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The 5 Scariest Bridges on Earth

By Edited Apr 12, 2016 3 7

Residents of Vancouver are wondering whether their brand new $2.4 billion "Port Mann Bridge" is somehow cursed.  Shortly after its grand opening in Dec/12, large ice chunks fell from the support wires during a mild snow storm, causing damage to 60 cars and a temporary closure of the bridge.  Two weeks later, unsalted icy patches led to a 40-car pileup during the morning rush hour.  To this point, no lives have been lost on the Port Mann Bridge but 2 highly publicized events are calling the bridge's safety into question.

Everest Ladder Bridge
Bridges can develop a reputation for being dangerous for 3 reasons:
  • Structurally Unsound - being in poor repair or badly designed adds an element of danger.  Suspension and ladder bridges are the least safe of all.  There is a deep crevasse on Mt. Everest that can only be crossed by linking 5 ladders together - most climbers choose to take the half hour detour to avoid crossing this particular bridge.

 

  • Colorado
    Collapses
     - stories of bridge collapses are always frightening because of their randomness.  They can happen for a number of reasons, not the least of which are earthquakes, deferred maintenance, or structural deficiencies.  Railway bridge collapses account for the 5 deadliest bridge incidents of all time.  This particular image was taken in the aftermath of the 2007 collapse of the I-35W over the Mississippi River between Minneapolis and St. Paul that killed 4 people.

 

  • Suicide - the Golden Gate Bridge in San Francisco has developed a very dark reputation as the world's preeminent "suicide bridge".  Should you wish to know more about this subject, a 2006 documentary entitled "The Bridge" explores the topic in an honest and straightforward manner.  
The Bridge
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The 5 Scariest Bridges

In my opinion, here are the 5 Scariest Bridges in the World:

5) Trift Bridge - Switzerland

Trift2

Switzerland's Trift Bridge is the Alps' longest pedestrian-only suspension bridge.  It is 560 feet long and, in the middle, represents a height of 330 feet.  The bridge was opened on June 12, 2009 after a mere 6 weeks of construction.  To get to this bridge, you must hike or take a cable car.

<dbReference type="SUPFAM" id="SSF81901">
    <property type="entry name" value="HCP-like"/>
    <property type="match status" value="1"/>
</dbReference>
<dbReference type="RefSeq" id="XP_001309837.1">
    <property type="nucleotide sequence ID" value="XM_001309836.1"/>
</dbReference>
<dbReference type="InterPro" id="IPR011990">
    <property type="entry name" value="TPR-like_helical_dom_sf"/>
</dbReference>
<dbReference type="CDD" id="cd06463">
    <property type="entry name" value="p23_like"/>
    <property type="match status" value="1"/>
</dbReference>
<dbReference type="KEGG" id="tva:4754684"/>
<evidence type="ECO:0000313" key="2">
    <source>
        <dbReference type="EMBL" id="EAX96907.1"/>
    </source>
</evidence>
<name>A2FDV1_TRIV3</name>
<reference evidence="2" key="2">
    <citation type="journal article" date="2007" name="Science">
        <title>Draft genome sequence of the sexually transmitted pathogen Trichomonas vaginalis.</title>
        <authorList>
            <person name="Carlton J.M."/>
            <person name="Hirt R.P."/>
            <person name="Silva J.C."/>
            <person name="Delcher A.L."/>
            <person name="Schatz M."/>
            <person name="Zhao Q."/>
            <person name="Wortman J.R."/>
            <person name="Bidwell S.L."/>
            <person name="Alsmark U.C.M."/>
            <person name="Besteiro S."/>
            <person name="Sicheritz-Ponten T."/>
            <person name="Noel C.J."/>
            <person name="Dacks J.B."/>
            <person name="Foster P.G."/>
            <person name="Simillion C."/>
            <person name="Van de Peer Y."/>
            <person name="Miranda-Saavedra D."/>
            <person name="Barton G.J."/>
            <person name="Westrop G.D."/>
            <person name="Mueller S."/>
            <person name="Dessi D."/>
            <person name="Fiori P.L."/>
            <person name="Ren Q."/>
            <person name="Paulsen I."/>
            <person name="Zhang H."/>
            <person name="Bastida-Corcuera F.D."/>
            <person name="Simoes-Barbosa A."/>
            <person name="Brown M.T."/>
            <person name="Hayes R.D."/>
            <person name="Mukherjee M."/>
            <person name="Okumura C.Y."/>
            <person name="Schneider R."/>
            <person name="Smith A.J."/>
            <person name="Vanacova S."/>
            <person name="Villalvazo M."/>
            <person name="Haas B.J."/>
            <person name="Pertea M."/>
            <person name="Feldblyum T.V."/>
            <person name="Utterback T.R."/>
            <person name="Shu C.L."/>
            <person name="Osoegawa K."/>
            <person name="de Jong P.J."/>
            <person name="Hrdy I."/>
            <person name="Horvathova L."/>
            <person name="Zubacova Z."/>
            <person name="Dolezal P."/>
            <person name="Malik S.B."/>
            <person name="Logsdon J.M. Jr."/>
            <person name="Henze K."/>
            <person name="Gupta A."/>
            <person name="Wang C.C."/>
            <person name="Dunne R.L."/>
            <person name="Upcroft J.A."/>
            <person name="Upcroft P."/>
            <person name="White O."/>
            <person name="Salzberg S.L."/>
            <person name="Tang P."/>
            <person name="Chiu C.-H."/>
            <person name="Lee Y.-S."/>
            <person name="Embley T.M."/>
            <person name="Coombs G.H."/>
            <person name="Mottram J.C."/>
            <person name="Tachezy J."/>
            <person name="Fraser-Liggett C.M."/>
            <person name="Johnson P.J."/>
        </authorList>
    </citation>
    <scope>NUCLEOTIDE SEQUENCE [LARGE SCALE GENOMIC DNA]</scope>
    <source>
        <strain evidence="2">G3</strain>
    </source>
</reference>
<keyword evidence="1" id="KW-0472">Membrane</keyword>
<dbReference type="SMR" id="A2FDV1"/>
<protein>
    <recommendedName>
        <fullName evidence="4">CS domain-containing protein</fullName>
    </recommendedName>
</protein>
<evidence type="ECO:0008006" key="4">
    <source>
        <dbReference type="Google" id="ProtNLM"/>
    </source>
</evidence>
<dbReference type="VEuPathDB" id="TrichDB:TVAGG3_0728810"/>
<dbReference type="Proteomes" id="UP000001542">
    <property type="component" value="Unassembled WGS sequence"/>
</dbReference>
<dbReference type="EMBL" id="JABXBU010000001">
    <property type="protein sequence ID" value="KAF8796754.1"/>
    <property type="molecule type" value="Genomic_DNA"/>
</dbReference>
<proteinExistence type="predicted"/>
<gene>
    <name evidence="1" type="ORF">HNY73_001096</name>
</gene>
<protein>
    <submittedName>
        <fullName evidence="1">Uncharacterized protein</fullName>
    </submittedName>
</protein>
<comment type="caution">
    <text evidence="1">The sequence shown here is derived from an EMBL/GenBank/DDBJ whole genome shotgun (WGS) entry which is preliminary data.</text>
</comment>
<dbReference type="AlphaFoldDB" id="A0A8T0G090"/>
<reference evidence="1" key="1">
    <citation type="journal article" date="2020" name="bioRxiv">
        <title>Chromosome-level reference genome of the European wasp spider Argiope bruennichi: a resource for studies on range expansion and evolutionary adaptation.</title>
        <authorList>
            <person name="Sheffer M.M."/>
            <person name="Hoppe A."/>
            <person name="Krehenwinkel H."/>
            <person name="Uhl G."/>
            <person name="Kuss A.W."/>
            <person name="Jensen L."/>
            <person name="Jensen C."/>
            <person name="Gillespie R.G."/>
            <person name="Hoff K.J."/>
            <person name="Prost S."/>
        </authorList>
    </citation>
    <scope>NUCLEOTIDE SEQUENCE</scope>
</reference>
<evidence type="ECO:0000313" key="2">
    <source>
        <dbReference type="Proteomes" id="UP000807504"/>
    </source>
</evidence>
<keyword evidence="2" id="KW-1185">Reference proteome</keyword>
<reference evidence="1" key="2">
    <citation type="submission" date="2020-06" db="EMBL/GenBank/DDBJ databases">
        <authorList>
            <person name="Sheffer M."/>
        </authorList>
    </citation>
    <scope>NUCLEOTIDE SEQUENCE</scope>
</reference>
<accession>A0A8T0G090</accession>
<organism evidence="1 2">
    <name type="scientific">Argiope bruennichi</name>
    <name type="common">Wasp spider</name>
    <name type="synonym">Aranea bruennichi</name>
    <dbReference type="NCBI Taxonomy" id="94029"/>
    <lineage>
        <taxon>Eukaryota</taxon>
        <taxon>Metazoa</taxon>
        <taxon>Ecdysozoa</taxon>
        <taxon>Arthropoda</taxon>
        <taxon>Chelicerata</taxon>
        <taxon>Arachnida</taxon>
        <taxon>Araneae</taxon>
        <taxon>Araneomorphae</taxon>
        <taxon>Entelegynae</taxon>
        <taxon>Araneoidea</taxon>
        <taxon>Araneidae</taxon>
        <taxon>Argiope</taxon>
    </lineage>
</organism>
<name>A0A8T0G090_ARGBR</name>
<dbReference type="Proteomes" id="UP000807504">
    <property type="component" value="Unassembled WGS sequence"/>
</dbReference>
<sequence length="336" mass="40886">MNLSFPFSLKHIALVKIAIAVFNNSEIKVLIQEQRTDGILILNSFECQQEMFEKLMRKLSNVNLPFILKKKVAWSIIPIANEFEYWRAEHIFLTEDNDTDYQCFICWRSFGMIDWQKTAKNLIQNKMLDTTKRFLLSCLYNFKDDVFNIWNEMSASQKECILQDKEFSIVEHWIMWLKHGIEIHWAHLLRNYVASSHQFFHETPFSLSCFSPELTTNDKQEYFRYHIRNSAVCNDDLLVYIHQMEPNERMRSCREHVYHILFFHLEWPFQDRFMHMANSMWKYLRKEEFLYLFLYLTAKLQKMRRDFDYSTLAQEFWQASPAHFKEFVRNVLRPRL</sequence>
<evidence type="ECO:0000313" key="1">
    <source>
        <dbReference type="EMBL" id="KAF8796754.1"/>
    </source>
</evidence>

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4) Husseini Bridge, Borith Lake - Pakistan

Hunza
Imagine needing to cross this bridge to get out of your village.  For the locals in the remote village of Husseini on the shores of Borith Lake near Passu, Pakistan, this bridge followed by a 2 km dirt trail is the only way to is the only way to get to a larger city.   I am struck by the fact that this is the new bridge - the old bridge (on the right) has been taken out of service.

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3) Langkawi Sky Bridge - Malaysia

Langkawi Sky Bridge - Malaysia

Built in 2004, this suspension bridge is on top of Malaysia's Machinchang mountain. The serpentine shaped bridge is suspended from cables from a crooked 250 foot pillar.  The unique shape results in a vertical of 300 feet at midspan.  The walkway itself is nearly 400 feet and can only be accessed after taking a cable car ride.

 

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2) Titlis Suspension Bridge - Switzerland

titlis

Opened in Dec/12, the Titlis Suspension Bridge is the highest in the Alps (9,977 feet above sea level).  At 3 feet wide and 300 feet long, the midspan of the bridge is 1,600 feet above ground. 


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1) Royal Gorge Bridge - Colorado

Royal
The Royal Gorge Bridge is the world's highest bridge in the USA at 956 feet from deck to the Arkansas River below.  From the time of it's construction in 1929 until 2001, it was the World's highest bridge (an honor that now belongs to the 1,203 foot tall Beipanjiang River Bridge). It was built as a tourist attraction, and measures 1,260 feet long and 18 feet wide.  
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Comments

Jan 4, 2013 3:48pm
Introspective
Wow! All those bridges are scary enough for me not to want to go over them. I can't even imagine going across any one of them. Interesting article, thumbs-up!
Feb 5, 2013 10:38am
RyanJJames
Thanks Introspective. I agree entirely - in writing this, I was totally fascinated by that bridge in Pakistan. There was also a zip line in South America where people load their babies into backpacks to cross a chasm. I left it off the list because it seemed almost urban-legendish.
Jan 14, 2013 12:08pm
Marlando
Hi--Really enjoyed this article--I've been over the Royal Gorge but none of the other ones. Anyway, great topic and creative presentation--two BIG thumbs up and a raiting.
Feb 5, 2013 10:39am
RyanJJames
Appreciate the feedback, as always, Marlando. I hope the wind was not blowing too badly when you crossed over it.
Feb 4, 2013 10:42am
Seeker7
Fabulous article and very scary!! I hate heights, especially bridges over water, but it's great reading about them from the safety of my own chair at home! Even when I cross the Forth Rail or Forth Road bridges at home, I shut my eyes until we reach the other side. Needless to say I've never walked over!!
Feb 5, 2013 10:43am
RyanJJames
Thanks Seeker7 - I take it you would never join the people in that "lunch atop a skyscraper" poster from 1932 (http://en.wikipedia.org/wiki/Lunch_atop_a_Skyscraper). I appreciate your feedback.
Feb 5, 2013 11:22am
Seeker7
LOL!!!Definately not!!
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Bibliography

  1. Nick Squires "Europe's highest suspension bridge to open." The Telegraph. 4/12/2012. 3/1/2013 <Web >
  2. "Trift Bridge." Wikipedia. 3/01/2013 <Web >

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